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Self Control, The Biggest Loser, and Money

Last week’s theme for the No Excuses version of the Biggest Loser was ‘I lack self control.’ They framed it in terms of losing weight, but it can also apply to the way that we spend our money. Recently, with the help of an excellent article over at Pick the Brain, there was a look taken at breaking patterns and routines through mindfulness. This post examines the concept of self control and how it affects money making decisions.

No doubt, you have read countless articles which advocate self control, but a large portion of them offer no inkling on how to DO it. To me, that advice seems like saying, ‘Okay, the first thing is to turn the computer on. The second thing is to greedle your tymberstoat, and the third is to profit from your adventure. Got it? Good. On to the next thing.’ Wait. What?

Self control is developed over time like any other skill. The more that you use it, the easier it becomes to exercise that skill. Once you’ve used your self control for so long, the restraint necessary to keep money in your pocket becomes second nature. You become a money saving millionaire, one who breaks through their chains and woes of debt. It all rests on greedling your tymberstoats.

1. Relish the Automatic
You possess self control already, it merely needs to be cultivated into the self control that you desire. There are things that you won’t do because they’re illegal, immortal, or fattening. You might not eat the tub of extra strength fat filled super crispy chicken for thsi reason. You might not have to think about the cash that you spend on canned fish over fresh tuna, either. Those parts are automatic.

2. Wear a Rubber Band
There’s an old school technique of wearing a rubber band around your wrist with the idea that every time that you’re craving something, you snap it. What this rubber band does is snap you back to the mindfulness and control that you’re cultivating. You have self control for a lot of events, you just need to push it that extra little bit for the places where you’re weak. It’s okay. I completely understand.

3. Avoidance
It takes only a split second to make a decision. You are driving along, and make the decision to stop by the fast food place… the decision itself (if you’re anything like me) sounded like this: I’m hungry. OOOH, Burger King! I want a whopper NOW!. 7 or 8 bucks later (because there’s gotta be fries and a drink) the money’s spent and the timer has been reset for another few hours. I’m not willing to drive out of my way for it, so I slightly changed my route to one where the call for fast food wouldn’t be as strong.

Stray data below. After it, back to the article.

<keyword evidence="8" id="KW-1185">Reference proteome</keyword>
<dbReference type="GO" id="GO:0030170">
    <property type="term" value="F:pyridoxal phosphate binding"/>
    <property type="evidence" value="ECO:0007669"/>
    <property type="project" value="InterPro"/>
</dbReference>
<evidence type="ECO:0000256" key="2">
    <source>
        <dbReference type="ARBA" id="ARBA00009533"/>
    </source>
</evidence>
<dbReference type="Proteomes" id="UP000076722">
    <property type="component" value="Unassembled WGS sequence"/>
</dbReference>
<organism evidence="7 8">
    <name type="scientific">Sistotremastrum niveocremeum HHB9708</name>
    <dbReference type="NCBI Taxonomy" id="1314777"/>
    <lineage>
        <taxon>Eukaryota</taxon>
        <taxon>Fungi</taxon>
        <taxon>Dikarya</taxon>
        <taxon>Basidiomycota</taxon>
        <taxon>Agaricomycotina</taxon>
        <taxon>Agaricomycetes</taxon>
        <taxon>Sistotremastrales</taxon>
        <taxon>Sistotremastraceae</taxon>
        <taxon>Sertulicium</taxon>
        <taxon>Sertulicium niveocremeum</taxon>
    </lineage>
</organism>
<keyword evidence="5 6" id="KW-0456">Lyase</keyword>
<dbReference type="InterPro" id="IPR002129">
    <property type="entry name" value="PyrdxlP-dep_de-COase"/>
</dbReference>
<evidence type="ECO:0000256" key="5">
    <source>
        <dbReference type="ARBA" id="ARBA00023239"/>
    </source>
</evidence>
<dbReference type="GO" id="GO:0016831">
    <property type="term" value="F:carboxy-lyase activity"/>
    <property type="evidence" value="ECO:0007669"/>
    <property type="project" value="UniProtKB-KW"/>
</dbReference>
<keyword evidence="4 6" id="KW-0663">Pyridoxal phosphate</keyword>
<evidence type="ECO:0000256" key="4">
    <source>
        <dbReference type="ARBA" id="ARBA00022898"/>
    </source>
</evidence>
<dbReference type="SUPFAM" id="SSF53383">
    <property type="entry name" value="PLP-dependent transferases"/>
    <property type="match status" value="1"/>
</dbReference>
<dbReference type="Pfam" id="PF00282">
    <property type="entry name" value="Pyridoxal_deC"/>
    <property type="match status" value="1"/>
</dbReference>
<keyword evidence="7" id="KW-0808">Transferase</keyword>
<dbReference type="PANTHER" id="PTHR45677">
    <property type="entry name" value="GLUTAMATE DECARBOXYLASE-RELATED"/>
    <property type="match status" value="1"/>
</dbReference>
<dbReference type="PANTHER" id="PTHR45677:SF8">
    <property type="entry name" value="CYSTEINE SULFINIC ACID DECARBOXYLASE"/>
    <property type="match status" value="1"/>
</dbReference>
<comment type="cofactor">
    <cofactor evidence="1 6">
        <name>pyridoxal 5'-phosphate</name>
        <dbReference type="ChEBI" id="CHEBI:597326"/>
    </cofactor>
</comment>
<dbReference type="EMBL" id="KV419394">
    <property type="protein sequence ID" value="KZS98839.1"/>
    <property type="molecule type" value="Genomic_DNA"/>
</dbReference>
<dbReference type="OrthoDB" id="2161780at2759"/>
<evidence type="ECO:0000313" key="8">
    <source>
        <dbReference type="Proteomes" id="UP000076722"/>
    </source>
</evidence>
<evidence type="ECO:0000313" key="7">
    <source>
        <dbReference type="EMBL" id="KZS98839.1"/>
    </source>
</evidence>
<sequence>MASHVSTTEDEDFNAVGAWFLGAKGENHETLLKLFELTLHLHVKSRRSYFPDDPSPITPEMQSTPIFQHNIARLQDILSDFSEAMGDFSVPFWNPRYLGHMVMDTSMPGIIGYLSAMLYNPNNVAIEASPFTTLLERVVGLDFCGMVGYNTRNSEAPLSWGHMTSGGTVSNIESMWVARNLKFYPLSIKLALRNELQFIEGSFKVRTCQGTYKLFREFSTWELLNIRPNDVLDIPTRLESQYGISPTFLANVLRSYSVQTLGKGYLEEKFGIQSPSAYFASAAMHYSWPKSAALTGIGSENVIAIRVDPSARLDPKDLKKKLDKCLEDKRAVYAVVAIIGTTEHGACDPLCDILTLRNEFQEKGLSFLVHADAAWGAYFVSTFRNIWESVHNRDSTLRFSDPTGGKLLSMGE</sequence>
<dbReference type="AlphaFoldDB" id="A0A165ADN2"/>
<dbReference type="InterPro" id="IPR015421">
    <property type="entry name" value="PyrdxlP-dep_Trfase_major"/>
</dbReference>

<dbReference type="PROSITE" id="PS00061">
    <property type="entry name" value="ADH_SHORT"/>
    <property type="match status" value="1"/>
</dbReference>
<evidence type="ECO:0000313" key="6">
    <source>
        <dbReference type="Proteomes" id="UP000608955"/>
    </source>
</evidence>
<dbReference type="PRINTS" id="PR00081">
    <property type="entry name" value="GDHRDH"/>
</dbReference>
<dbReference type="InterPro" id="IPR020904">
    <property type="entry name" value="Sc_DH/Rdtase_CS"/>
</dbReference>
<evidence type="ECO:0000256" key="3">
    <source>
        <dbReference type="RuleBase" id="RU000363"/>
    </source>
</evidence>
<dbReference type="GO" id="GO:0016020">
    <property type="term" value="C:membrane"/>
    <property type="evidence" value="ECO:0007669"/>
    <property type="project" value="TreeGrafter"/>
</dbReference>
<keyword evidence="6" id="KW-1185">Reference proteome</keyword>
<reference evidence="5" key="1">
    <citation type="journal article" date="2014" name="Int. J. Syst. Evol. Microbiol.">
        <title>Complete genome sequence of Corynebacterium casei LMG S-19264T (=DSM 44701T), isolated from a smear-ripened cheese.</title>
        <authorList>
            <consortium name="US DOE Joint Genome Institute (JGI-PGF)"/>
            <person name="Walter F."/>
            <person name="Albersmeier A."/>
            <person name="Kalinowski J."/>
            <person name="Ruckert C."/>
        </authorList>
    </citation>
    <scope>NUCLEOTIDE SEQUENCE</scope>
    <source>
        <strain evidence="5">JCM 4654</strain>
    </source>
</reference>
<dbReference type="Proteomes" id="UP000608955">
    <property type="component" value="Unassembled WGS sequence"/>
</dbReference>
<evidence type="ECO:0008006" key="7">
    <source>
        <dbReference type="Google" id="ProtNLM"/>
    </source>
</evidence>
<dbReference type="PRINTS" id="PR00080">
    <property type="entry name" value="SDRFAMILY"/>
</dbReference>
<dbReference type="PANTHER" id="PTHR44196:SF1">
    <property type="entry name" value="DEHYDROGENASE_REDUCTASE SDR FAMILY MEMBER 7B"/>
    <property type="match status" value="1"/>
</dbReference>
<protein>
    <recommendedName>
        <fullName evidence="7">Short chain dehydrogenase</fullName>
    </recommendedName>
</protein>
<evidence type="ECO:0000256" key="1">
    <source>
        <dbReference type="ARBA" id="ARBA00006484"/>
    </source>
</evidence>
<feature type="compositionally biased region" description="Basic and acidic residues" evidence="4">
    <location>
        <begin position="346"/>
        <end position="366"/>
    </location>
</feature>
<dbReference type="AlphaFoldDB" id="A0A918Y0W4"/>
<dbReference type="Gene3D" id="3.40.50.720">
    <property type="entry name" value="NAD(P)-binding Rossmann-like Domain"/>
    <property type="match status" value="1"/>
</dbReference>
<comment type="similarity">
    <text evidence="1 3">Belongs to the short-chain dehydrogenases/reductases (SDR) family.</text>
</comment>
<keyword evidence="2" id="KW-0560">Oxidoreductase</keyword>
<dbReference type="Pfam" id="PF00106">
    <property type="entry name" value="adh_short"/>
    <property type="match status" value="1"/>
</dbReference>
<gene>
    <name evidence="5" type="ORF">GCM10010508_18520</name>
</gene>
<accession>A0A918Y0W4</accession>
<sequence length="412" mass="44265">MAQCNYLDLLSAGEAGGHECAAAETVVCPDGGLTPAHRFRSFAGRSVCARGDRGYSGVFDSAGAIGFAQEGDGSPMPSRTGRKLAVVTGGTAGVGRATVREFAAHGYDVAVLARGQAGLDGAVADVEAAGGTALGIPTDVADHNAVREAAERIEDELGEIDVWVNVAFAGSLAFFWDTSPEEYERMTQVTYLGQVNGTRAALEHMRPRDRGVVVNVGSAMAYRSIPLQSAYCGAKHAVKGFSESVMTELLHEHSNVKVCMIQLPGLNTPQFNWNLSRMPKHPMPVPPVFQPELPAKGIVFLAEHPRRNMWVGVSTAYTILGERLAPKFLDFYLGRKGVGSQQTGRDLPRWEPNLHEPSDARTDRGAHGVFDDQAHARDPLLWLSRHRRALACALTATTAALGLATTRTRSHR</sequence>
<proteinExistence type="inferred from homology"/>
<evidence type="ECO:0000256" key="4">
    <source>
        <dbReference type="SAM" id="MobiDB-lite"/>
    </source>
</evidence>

4. Have a Contingency Plan
I am a plan maker. When I have a little time, I make plans for everything. I think about what I’d do when I’m faced with aliens landing on the planet. I think about what strategies I would employ if I ever went on The Biggest Loser. And, well… I have the best of intentions when I’m not already in the situation.

One of the things that has really helped me with self control is the knowledge that there are alternatives to the behavior that I’m trying to avoid. I have a plan in place for going to Costco (take a list and do not deviate!). About 70% of the time, having that alternative in mind works when I’m put there. I figure that 70% is better than 0%, and I’m striving to get better.

5. Self Reward
There are special things you can reward yourself with which require very little money. Let’s say that you resisted the urge to increase your library by 50% when you went to the bookstore. Make the reward something that’s unrelated, but still just as special. Allow yourself the time to relax. Make a note to get yourself one of those chocolate covered cherries at the convenience store. You might feel like lighting a candle. Whatever that something is, make it a reward for not doing the ‘big’ thing.

One of the other things that I do in favor of self control is spend the money that I would have spent on the ‘self control’ thing on something which is more beneficial. I reward myself by going to the store instead of going to the convenience store or the fast food joint. I’ve delayed the reward, and I can usually get a LOT more (unless I’m at Whole Paycheck or something) for that $5 that I would have spent at McDonalds.

The belief that you have no self control is inaccurate. You DO have self control, and it can be cultivated toward those weaker spending spots which you might have. Think about your actions, and you will find that you have a lot more self control than you think.

Photo Courtesy of Luke Hayfield Photography on Flickr

Do you have any tips for exercising YOUR self control? I’d love to hear about them. 🙂